Temperamentally Garraway seems to have suited the Basutos, who had been restless under Coryndon; and although he would have liked further promotion, Basutoland suited his love of horses and the outdoor life. During these years at Maseru he acted as host to many notable people drawn to him both by a shared interest in this life and by his personal qualities. He seems to have possessed the gift of infusing warmth and informality into official relationships, and to have been an ideal companion on outdoor expeditions. After his first trip North with Selborne in 1906, organising hunting and fishing trips for V.I.P.s became something of a speciality, and with the Buxtons and Athlones in particular the basis of a real intimacy. "I am amused but not surprised", wrote Selborne in 1921, "to learn that you have developed into a sort of hereditary Grand Hunstman to the Governor-General". While he kept in touch with his earlier chiefs - Goold-Adams, Baden-Powerll, Milner, Selborne and Gladstone - other correspondents during this period include the Connaughts and the Buxtons, Athlone (who when Prince of Teck had slept on the floor of Garraway's hut while on service with the 7th Hussars), Mrs Botha, Jan Smuts, "dear old Khama", Sekgoma, Frances Balfour, Dougal Malcolm, Wilson Fox, Weston-Jarvis, Julian Amery and Admiral Halsey, who had accompanied the Prince of Wales on a visit to Basutoland in 1925. The Maseru letters and diaries are consequently of more than local interest, though they also provide a valuable source for historians of the Protectorate and the personalities at work there until Sir Edward's retirement in 1926.

In order to keep this outline of a long and varied career as straightforward as possible it was necessary to exclude any reference to the wealth of detail, in the earlier letters and diaries in particular, about the successive communities in which Garraway lived. These communities, and the people he met there, are seen through his eyes as they influenced his development and shaped his future. At Millwood Garraway learnt to cope on his own with medical emergencies in a difficult terrain and climate, and from his occasional forays into Knysna's social life acquired a distrust of the small-town mentality which increased his preference for the outdoors; the letters and diaries written between 1889 and 1891 preserve the atmosphere of the run-down mining camp and the little seaside town and bring their inhabitants to life.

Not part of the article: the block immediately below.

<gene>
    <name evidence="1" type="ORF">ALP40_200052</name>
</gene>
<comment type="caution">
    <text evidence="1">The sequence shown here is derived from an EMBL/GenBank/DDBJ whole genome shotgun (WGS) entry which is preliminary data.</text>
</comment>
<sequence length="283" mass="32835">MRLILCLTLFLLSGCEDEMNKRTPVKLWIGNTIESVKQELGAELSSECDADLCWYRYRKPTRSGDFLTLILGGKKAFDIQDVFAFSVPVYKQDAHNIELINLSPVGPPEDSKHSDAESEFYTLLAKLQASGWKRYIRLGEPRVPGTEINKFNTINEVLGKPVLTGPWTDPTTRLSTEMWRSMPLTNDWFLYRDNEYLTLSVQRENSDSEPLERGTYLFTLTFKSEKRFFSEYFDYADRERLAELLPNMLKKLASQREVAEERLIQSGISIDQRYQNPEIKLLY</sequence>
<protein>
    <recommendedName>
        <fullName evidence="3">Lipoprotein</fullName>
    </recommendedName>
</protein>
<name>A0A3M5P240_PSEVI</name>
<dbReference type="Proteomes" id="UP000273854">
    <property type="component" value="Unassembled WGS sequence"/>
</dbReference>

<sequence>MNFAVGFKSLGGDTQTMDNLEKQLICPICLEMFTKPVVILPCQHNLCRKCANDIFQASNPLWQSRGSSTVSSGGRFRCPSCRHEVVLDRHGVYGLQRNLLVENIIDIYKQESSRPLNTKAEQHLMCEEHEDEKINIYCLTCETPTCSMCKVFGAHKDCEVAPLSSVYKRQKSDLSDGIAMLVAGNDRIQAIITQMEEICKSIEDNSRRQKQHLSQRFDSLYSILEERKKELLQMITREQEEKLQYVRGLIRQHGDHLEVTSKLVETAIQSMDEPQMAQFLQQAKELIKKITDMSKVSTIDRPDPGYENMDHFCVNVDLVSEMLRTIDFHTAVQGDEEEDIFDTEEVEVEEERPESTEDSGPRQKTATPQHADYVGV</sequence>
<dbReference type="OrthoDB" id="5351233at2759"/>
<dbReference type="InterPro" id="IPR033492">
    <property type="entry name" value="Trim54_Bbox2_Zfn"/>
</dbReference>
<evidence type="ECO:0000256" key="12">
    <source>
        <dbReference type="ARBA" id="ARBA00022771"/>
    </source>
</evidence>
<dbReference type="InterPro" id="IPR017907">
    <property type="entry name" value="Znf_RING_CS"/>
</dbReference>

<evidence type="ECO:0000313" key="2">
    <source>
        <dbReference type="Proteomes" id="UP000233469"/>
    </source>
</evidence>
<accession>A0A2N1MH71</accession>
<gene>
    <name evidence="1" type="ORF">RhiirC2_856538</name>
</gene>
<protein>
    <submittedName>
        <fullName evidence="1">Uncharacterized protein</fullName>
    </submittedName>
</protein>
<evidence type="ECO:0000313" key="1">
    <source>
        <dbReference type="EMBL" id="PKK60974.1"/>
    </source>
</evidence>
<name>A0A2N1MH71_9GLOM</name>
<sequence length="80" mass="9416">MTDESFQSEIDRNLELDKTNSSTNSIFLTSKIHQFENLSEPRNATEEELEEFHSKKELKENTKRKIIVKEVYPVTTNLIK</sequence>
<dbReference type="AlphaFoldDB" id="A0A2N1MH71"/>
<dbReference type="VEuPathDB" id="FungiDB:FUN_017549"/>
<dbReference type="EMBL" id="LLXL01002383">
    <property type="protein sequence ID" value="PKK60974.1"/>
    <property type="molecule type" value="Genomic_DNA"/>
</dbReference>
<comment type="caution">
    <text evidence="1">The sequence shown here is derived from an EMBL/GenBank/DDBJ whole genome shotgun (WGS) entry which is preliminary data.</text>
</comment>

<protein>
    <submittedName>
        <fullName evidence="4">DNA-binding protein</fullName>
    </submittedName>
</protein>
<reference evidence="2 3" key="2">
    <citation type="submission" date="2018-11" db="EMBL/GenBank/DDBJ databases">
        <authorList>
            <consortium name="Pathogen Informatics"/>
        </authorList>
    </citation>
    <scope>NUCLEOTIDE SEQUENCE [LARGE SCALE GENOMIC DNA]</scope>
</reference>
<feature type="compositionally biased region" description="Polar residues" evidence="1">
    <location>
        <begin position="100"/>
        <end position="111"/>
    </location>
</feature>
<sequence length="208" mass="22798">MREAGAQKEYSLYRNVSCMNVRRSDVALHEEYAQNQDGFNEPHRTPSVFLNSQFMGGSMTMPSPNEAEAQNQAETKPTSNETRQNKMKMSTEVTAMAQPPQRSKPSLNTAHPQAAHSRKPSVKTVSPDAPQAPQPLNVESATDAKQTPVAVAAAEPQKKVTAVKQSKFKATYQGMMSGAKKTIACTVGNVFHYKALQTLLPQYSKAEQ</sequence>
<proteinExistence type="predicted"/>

Between March and December 1891 Garraway provides an intimate glimpse of Kuruman, notably of the Price family, with whom he lived on close terms, his respect for Roger Price and the superior education and charms of the Misses Price overcoming the prejudices against missionaries aired frequently for his mother's benefit. From the storekeeper, Chapman, "a very kindred spirit of man, although an Afrikander" (7 Sep 1891) he acquired the basic skills of veldcraft, the art of survival in a countryside where the hazards were different to those of Knysna, and a lifelong love of big-game hunting. At the same time he added some Sechuana to his elementary knowledge of the taal he had begun to acquire through his patients. He also acquired a marked distrust of the Chartered Company and of Rhodes in particular (in his early years in Africa he was sometimes a sounding-board for the opinions of those round him).

In contrast to his time at Kuruman, Garraway's six months in the Orange Free State were not a happy time for him: apart from his difficulties with his partner, society at Edenburg proved uncongenial and his description of the life there is in consequence not free from prejudice. He was happier at Jagersfontein Road, liking the farmers, the opportunities for outdoor life and the contact with passing travellers. Back in Edenburg he reacted impatiently against the intrigues of local factions, deciding that he was unfit by nature for private practice in a town, and retreating with relief to the B.B.P.